The third thing you should do is purchase a good trip insurance policy to mitigate the financial risk you face if you do contract COVID when you travel. It will provide protection against the cost of changing flights and paying for a hotel if you have to stay at your destination for a few extra days because of quarantine requirements. If you are one of the very few who get seriously ill, trip insurance provides you with financial protection against the cost of expensive medical treatment in a foreign country, or evacuation if that becomes necessary.
Increasingly people have adjusted to living with COVID and are no longer willing to go to the same lengths to avoid it as we did during the first two years of the pandemic. Many of our friends are going to major concerts, often several in a short span of time, which would have been unthinkable last year. Large family gatherings that had been put on hold are going forward. I can’t tell you the number of people we encountered on our recent trip to the Dominican Republic who were celebrating the destination weddings they put on hold for the past two years, or the celebration of milestone birthdays, anniversaries, and retirements now up to two years late.
Secrets Cap Cana, the resort we stayed at in the DR, is usually a place for couples, but it was full of groups both large and small who have put their COVID worries aside and come together to celebrate life. I know from following the Secrets Cap Cana Facebook group that some of those people came home with COVID. A negative COVID test prior to returning to the U.S. was still required during that trip, and the resort tested all departing guests. None of the people I noticed on the Facebook group tested positive for COVID at the resort…it was only after they returned home which suggests that they contracted the virus on their return trip, either in an airport or more likely on a plane.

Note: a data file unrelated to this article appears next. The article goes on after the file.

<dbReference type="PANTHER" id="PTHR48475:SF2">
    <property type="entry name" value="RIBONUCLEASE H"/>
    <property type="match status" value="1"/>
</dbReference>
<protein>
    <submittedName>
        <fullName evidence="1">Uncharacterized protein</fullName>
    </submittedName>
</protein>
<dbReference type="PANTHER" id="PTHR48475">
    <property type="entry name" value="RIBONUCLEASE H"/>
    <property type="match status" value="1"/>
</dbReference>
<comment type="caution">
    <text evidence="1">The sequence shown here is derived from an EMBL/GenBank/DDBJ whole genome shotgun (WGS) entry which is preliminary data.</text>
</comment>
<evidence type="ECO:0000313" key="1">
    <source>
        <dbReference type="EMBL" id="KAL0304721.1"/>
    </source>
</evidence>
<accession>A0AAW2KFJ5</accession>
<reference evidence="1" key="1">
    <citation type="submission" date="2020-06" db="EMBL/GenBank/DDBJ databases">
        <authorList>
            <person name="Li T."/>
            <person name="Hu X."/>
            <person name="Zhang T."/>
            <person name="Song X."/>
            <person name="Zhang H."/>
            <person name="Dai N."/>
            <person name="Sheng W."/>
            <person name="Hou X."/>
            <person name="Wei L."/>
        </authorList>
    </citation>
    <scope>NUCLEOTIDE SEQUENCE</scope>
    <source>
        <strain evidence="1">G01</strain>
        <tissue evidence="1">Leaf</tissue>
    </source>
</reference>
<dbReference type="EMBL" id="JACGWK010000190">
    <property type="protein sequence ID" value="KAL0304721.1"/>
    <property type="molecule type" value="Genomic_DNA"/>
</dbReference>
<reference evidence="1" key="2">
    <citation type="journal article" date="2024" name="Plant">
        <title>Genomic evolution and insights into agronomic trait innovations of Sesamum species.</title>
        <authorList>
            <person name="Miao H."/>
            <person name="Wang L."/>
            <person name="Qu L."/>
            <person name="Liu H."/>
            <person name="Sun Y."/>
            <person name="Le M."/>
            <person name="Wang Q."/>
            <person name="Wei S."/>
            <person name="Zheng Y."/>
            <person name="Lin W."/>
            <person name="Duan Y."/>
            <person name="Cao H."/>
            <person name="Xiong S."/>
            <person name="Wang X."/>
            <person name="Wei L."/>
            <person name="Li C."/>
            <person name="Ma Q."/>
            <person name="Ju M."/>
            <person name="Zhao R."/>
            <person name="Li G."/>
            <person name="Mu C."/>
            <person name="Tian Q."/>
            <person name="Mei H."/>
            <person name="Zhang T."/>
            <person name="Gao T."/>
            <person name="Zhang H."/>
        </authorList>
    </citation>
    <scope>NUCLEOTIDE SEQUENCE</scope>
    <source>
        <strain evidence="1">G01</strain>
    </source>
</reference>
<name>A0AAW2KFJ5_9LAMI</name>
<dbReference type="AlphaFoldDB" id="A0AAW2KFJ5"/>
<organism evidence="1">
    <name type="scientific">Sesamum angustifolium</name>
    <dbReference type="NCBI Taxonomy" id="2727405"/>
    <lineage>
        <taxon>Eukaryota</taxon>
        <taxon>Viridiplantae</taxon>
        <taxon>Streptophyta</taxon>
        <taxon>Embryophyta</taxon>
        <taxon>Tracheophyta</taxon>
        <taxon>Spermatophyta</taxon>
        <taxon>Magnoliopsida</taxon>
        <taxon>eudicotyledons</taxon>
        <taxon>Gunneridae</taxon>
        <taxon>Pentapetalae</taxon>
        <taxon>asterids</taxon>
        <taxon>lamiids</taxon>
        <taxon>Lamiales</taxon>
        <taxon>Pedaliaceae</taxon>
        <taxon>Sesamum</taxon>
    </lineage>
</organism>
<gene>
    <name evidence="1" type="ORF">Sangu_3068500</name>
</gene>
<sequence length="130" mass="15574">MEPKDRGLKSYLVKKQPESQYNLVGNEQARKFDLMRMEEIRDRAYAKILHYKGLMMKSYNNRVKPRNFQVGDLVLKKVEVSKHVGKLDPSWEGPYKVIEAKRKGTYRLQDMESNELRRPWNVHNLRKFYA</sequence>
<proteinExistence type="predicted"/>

My takeaway from the collective experience of people who travel and test positive for COVID is this: COVID still presents risks, but it is not the same dreaded unknown that it was when the pandemic first hit us back in the spring of 2020. Those risks are no longer stopping people from traveling, and most who end up testing positive feel their trip was worth it, in spite of COVID.
We continue to encourage travelers to consider your personal risk tolerance when it comes to deciding whether and how to travel, just as we have throughout the pandemic. Wear an N95 mask when you fly and anytime you are in crowded and confined spaces and purchase a quality trip insurance policy that will limit your financial risk if you come down with COVID while traveling. Make contingency plans for travel delays like packing extra prescription medications and making sure whatever arrangements you’ve made to have your kids, pets, and house looked after can be extended for a few days if needed. Even without COVID, flight disruptions can make those contingency plans useful.
Janet and I have resumed a busy travel schedule since this past winter, and we do all the things I’ve recommended here. So far, neither of us has tested positive for COVID. I don’t believe it is inevitable that we will, even with our busy travel schedule, because we continue to mask up and get booster shots when recommended. Even so, we are prepared for it if it happens. The one thing we are not doing is changing any of our travel plans. If anything we’ll be adding to them.